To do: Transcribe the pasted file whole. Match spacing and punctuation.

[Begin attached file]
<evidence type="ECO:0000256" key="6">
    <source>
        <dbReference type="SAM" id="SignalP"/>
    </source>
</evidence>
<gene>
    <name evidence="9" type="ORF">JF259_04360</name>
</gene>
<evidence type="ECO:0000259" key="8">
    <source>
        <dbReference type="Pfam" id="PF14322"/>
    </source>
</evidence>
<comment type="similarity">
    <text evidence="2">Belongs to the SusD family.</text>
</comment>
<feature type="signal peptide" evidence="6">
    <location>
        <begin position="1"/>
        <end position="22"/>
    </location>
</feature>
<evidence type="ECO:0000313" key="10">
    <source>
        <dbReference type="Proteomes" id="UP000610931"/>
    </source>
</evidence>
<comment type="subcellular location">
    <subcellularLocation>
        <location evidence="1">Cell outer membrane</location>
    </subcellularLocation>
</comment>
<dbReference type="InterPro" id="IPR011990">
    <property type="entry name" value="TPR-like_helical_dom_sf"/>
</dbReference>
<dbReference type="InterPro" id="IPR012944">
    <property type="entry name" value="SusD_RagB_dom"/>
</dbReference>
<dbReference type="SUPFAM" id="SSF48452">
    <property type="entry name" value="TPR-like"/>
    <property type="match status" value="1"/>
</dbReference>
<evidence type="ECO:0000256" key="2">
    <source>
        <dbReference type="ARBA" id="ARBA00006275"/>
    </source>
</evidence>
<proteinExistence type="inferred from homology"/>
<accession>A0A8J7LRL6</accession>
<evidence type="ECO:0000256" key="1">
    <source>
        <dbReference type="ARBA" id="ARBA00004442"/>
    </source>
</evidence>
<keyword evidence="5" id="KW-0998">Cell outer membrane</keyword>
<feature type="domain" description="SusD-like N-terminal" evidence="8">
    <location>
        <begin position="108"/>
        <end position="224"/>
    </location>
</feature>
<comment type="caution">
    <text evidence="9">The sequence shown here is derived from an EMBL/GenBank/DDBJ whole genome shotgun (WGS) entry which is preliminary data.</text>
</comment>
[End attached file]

<evidence type="ECO:0000256" key="6">
    <source>
        <dbReference type="SAM" id="SignalP"/>
    </source>
</evidence>
<gene>
    <name evidence="9" type="ORF">JF259_04360</name>
</gene>
<evidence type="ECO:0000259" key="8">
    <source>
        <dbReference type="Pfam" id="PF14322"/>
    </source>
</evidence>
<comment type="similarity">
    <text evidence="2">Belongs to the SusD family.</text>
</comment>
<feature type="signal peptide" evidence="6">
    <location>
        <begin position="1"/>
        <end position="22"/>
    </location>
</feature>
<evidence type="ECO:0000313" key="10">
    <source>
        <dbReference type="Proteomes" id="UP000610931"/>
    </source>
</evidence>
<comment type="subcellular location">
    <subcellularLocation>
        <location evidence="1">Cell outer membrane</location>
    </subcellularLocation>
</comment>
<dbReference type="InterPro" id="IPR011990">
    <property type="entry name" value="TPR-like_helical_dom_sf"/>
</dbReference>
<dbReference type="InterPro" id="IPR012944">
    <property type="entry name" value="SusD_RagB_dom"/>
</dbReference>
<dbReference type="SUPFAM" id="SSF48452">
    <property type="entry name" value="TPR-like"/>
    <property type="match status" value="1"/>
</dbReference>
<evidence type="ECO:0000256" key="2">
    <source>
        <dbReference type="ARBA" id="ARBA00006275"/>
    </source>
</evidence>
<proteinExistence type="inferred from homology"/>
<accession>A0A8J7LRL6</accession>
<evidence type="ECO:0000256" key="1">
    <source>
        <dbReference type="ARBA" id="ARBA00004442"/>
    </source>
</evidence>
<keyword evidence="5" id="KW-0998">Cell outer membrane</keyword>
<feature type="domain" description="SusD-like N-terminal" evidence="8">
    <location>
        <begin position="108"/>
        <end position="224"/>
    </location>
</feature>
<comment type="caution">
    <text evidence="9">The sequence shown here is derived from an EMBL/GenBank/DDBJ whole genome shotgun (WGS) entry which is preliminary data.</text>
</comment>